We arrived in Irkutsk off our two-night train journey and headed straight to Listvyanka, a small village on the shores of lake Baikal. We stayed for four nights in an apartment with funky wallpaper and groovy lampshades. It also had beautiful views of the lake from the kitchen window.
Other tourists stayed in the three-bedroom apartment for a night at a time, but most seemed keen to get back to the city, whereas, we were very happy to stay by the lake. We did very little – most days we walked along the lake towards the village (about 1.5km walk) and found a place for Pete to skim stones along the way, I liked to sit down and just stare out at the great expanse of water and all the different shades of blue. In the village we bought provisions and then took them back and cooked.
We managed to feed a couple of hungry vegetarians on our second night. On our final night we bought some whole, smoked omul fish at the market and cooked them with some vegetables, lemon juice and rice. The omul fish is native to the lake. It has a mild flavour and is really popular in all the restaurants. Sitting having our dinner in the kitchen overlooking the lake was perfect.
One afternoon, on our ramble along the lake, we came across the most amazing picnic I’ve ever seen. They had flowers in the middle of the table and three-tiers of fruit on one of those cake stands that if you’re lucky you’ll find in English tea-shops. The happy group was willing to have a photo taken.
I was also excited to see some stars; more than I’ve seen for a long time. It doesn’t get dark until after midnight but we made a special effort one evening and were greatly rewarded.
It has been fantastic to get away from the cities and I’m keen over the rest of our journey to keep doing that whenever we can.
Lake Baikal is big. We visited the Baikal museum and I wrote down some stats while I was there. I’m not normally into numbers so much but these are kind of impressive.
The lake is 636 kilometres long (that’s about the distance from London to Aberdeen in Scotland and 100 km more than the distance between Brisbane and Rockhampton). It’s width varies between 27 and 80 kilometres and it’s maximum depth is 1637 metres (making it the deepest fresh water lake in the world).
The volume of Lake Baikal is what I find most impressive. It’s also the thing that I find most difficult to comprehend. I have trouble grasping the concept of even one cubic kilometre. If I imagine myself walking for a kilometer, then turning right and walking for another kilometre and then walking vertically up for another kilometre I can almost comprehend one cubic kilometer – I mean if I can walk vertically up I can do anything right? So already I think of one cubic kilometre of water as being “a whole lot of water”. But 23000 of them – nope, no chance – sorry, I’m out of the game.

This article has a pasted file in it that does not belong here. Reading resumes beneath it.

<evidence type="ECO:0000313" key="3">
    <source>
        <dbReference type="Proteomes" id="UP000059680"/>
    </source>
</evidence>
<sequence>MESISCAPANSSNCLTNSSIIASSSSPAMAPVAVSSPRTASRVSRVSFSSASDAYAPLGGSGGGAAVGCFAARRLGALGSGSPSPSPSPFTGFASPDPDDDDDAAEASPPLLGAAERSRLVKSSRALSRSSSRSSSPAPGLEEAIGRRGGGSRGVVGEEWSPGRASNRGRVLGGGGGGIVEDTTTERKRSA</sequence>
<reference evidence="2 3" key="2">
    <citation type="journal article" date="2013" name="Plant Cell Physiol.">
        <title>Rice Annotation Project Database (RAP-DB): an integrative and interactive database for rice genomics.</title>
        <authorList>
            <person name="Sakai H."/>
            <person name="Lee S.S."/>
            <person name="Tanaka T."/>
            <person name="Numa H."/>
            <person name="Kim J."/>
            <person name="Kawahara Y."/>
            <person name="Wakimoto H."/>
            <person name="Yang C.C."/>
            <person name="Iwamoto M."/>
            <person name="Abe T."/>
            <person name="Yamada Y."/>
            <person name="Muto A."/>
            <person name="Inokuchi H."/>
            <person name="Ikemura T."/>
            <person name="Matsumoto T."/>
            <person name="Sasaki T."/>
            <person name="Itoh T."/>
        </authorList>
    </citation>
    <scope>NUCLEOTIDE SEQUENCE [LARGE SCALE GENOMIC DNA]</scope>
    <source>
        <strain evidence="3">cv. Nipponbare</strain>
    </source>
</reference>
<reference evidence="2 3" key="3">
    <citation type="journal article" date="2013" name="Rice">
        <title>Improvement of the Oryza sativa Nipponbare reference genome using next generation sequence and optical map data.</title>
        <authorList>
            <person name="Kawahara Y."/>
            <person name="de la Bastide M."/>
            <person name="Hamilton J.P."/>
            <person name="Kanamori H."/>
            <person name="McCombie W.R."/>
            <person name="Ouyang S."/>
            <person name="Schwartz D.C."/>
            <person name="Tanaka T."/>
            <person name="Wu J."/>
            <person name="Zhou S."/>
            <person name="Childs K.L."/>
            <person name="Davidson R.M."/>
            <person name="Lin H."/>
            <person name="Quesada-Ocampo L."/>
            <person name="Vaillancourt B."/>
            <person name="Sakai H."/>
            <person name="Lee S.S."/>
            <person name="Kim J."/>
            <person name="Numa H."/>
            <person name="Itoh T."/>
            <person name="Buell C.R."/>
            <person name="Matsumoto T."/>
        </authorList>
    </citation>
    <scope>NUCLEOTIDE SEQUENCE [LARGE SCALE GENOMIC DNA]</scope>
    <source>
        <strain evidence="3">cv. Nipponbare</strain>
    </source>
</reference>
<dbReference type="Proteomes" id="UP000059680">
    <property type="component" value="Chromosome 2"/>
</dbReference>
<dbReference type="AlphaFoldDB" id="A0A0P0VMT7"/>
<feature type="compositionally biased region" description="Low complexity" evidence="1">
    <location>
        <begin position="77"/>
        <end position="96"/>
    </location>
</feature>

Susan put the volume statistic in perspective for me. She read that if all of the world’s fresh water supplies ran out except for what’s in Lake Baikal, there’d be enough water for the world’s current population to survive for 40 years. That is of course assuming that the water is distributed evenly which sadly would almost certainly not be the case.
Another important thing to know about Lake Baikal is that it can leave a guy like me with one hell of a sore arm. All that water surrounded by all those flat stones just begging to be involved in a comparative study of skimmability (I think it looks better with two m’s). We spent a lot of time on the lake shore and it’s lucky for me that Susan likes to sit and look out over the water for hours on end. I don’t want to give the wrong idea though – I didn’t spend all my time throwing rocks in the water. I reckon I spent an almost equal amount of time looking for the perfect stone.